Pay It Forward: Don't Take it Personally, Staying True to Yourself

Today I will be writing about staying true to yourself as an artist and things that tend to cloud your mental head space. 

Dealing with Conflicting Schedules

The average songwriter dedicates their time to  make the best out of their own craft all while managing general life expectations(school,work,family,etc). In addition, they are also expected to go and support the "scene." That seems completely manageable right? Wrong!! 

In the end you have to find your way to manage your own time to allow yourself to be able to work on your own craft.  Keep in mind that  no one owes you anything and you should never take anything personally when a fellow musician is not able to attend your show especially when you are able to recognize that these conflicts do exist for every musician. 

Some musicians may judge you based on how often you come to their shows, you can't let that affect you. An understanding person would realize that you won't be able to see the same face at every show because every person has a different schedule that allows for your time to be on the stage and to work on yourself. 

Not Everyone Likes You, So Go and Like Yourself 

I was talking to my friend last week about my perception of the Philadelphia music scene and music communities in general. She mentioned that "The West Philly Scene is killing it and has always been united." I made fun of her and said well isn't the West Philly Scene just an entire part of Philadelphia?

I started to think, is a band officially more liked because they are a "west philly band" let alone just from "philly?" What really goes into whether a band is liked or not? Does it even matter?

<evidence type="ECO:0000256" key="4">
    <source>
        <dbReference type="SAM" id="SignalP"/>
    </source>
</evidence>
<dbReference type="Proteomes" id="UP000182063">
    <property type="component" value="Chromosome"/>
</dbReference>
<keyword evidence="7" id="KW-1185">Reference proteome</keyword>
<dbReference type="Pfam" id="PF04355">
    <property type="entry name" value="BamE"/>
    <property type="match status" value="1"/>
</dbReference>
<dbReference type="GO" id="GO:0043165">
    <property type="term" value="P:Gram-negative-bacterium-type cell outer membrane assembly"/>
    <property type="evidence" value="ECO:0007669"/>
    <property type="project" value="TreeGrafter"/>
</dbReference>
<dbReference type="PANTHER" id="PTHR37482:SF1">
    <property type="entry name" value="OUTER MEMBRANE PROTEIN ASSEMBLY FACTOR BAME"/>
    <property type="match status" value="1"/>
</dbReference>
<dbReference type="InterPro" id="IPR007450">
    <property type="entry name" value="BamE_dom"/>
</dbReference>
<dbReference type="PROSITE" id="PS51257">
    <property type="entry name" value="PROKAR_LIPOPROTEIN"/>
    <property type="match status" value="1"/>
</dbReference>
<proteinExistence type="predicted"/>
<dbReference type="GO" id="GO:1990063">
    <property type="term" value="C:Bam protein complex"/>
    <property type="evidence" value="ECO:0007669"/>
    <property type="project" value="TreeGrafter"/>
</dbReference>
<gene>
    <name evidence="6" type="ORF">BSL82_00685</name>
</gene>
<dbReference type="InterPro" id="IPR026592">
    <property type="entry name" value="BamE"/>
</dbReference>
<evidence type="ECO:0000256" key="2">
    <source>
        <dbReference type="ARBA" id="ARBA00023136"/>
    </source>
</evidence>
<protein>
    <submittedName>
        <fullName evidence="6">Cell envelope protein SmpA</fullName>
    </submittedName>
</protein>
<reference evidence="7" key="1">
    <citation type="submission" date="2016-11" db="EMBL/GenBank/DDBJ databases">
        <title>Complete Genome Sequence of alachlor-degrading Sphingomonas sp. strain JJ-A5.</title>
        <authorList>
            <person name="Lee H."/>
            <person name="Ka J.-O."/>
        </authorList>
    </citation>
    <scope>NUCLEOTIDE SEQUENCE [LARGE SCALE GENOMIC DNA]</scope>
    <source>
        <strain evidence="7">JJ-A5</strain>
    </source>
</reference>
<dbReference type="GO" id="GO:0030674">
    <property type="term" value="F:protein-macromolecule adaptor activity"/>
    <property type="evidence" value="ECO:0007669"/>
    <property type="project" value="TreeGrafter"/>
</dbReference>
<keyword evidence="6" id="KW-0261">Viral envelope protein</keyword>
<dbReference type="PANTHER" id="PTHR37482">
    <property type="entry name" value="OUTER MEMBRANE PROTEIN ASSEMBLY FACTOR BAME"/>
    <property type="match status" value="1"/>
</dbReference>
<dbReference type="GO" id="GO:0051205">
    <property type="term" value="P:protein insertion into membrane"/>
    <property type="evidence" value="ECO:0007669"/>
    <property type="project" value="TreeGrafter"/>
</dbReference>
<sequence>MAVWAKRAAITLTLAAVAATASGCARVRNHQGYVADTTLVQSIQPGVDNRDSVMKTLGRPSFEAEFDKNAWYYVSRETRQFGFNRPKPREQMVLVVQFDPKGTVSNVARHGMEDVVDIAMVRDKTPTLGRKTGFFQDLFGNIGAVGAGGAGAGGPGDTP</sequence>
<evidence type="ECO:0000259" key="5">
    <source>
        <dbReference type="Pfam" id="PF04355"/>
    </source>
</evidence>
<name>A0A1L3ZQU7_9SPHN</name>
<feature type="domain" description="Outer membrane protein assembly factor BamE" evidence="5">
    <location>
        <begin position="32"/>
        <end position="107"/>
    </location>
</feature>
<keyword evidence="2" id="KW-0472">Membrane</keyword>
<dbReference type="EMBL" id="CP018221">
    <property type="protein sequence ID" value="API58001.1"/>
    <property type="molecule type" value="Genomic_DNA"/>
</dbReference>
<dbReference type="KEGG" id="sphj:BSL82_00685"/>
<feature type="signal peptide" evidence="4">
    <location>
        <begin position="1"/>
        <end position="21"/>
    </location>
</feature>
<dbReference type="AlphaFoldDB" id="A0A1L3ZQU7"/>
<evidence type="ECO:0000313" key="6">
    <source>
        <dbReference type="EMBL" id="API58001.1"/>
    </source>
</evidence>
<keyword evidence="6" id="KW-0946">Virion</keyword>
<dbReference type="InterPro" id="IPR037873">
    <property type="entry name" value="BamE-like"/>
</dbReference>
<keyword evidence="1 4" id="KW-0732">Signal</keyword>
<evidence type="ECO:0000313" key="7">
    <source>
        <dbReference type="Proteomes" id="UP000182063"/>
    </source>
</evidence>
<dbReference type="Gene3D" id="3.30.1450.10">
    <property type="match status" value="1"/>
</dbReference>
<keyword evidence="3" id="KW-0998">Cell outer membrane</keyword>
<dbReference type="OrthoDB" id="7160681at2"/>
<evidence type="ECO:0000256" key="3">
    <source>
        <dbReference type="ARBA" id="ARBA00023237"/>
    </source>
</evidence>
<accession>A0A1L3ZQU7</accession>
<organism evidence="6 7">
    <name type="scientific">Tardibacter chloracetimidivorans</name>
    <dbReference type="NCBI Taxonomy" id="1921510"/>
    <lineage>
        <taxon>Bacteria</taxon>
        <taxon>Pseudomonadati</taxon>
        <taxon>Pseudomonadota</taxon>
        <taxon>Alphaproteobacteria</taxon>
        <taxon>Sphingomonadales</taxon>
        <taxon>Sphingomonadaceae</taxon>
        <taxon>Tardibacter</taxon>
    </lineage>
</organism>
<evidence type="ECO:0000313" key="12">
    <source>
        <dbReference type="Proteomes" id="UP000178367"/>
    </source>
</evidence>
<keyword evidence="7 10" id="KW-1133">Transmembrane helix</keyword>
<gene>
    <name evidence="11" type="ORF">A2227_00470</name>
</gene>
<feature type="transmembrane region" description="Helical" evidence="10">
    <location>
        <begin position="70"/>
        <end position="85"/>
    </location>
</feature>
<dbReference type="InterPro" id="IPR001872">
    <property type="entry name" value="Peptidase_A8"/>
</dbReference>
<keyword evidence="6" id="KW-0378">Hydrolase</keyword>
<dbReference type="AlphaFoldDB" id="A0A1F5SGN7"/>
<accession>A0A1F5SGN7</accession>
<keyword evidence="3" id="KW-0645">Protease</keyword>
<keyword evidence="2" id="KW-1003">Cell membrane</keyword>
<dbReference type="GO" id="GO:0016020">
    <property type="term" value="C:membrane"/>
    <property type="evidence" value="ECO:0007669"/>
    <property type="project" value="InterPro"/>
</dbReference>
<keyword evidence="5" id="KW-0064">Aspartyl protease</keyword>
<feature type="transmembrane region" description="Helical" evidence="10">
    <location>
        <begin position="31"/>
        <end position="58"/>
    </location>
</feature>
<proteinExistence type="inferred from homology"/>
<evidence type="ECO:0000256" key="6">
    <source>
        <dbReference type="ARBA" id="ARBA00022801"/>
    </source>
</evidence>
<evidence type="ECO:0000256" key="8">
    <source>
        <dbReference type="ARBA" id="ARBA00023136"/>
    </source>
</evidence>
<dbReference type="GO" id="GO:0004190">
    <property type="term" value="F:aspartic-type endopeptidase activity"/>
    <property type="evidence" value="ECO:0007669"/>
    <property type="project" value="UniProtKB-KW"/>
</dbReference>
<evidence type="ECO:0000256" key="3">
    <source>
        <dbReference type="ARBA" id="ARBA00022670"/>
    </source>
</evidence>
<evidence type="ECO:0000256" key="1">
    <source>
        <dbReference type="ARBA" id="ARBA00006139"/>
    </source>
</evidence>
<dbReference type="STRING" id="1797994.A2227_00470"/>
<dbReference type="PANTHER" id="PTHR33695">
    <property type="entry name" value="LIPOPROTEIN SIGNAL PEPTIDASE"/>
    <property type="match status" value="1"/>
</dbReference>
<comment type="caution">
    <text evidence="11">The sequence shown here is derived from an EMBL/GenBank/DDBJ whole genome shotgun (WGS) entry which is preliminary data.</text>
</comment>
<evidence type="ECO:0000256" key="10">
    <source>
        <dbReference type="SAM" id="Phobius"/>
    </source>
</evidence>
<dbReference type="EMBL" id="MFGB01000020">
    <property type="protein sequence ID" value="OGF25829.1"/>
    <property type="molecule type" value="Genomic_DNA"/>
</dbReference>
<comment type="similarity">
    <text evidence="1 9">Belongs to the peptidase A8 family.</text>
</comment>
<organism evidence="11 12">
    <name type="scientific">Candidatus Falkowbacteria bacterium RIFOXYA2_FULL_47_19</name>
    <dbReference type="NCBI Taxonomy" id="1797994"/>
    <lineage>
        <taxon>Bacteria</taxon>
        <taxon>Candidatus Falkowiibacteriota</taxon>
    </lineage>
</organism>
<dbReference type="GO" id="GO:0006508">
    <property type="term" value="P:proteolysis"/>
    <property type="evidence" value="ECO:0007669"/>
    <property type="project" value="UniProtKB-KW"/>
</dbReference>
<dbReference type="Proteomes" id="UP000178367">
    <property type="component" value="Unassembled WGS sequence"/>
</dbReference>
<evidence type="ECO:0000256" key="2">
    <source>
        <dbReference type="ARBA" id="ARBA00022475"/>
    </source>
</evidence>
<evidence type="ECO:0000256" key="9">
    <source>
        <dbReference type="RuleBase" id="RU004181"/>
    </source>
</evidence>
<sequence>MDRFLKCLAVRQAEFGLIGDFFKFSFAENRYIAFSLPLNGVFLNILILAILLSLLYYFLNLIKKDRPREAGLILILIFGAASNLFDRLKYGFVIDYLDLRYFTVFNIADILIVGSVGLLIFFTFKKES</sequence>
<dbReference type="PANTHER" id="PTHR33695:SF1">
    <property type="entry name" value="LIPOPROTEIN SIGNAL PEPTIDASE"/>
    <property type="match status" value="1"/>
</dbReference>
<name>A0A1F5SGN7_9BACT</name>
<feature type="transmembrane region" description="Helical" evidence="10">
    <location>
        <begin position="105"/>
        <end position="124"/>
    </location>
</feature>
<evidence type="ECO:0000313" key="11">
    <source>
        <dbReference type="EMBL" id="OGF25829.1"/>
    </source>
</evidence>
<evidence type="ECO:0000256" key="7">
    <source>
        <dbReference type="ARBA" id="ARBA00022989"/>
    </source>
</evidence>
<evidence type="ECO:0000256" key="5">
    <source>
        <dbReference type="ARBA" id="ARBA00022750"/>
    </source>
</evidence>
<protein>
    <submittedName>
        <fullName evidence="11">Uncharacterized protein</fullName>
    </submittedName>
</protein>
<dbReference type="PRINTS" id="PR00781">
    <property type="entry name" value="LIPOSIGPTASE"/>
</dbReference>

I have realized no matter what anyone says, none of it matters. I am not encouraging social apathy by any means as a defense mechanism to look "cool" or "edgy" but instead release your negative headspace in order to restore a positive orientation in bettering your craft. When you find this form of freedom, you put less effort into changing yourself to fit the mold of others, and more effort into creating the person you want to be as a musician. Give yourself enough credit to know that the art you are creating is serving the purpose that you intend for it to show. 

No one owes you anything

I know I have said this before and I will say it again. No one owes you anything. No matter whether you book shows, own a facebook group, are what people call "the best dudes" or run a label no one owes you anything. The music community,scene and industry as a whole  should not run on hand outs and favors, but on the appreciation of music and creative diversity as a whole.

Learn to respect people's musical tastes even if those tastes do not fit with your style of music. Artists can not control people, but instead their success relies on the preferences of those people. When you are able to keep this in mind and realize that your contributions should not be done for the sake of getting something out of people, but for the love of art, you will recognize that your artistic contributions will be viewed as more genuine.

That's all for today folks, I won't be posting as often due to the fact that I need to focus more on LP1 and playing a few upcoming shows. Check out my show schedule and come out to a show in the next few weeks! 


Brian WalkerComment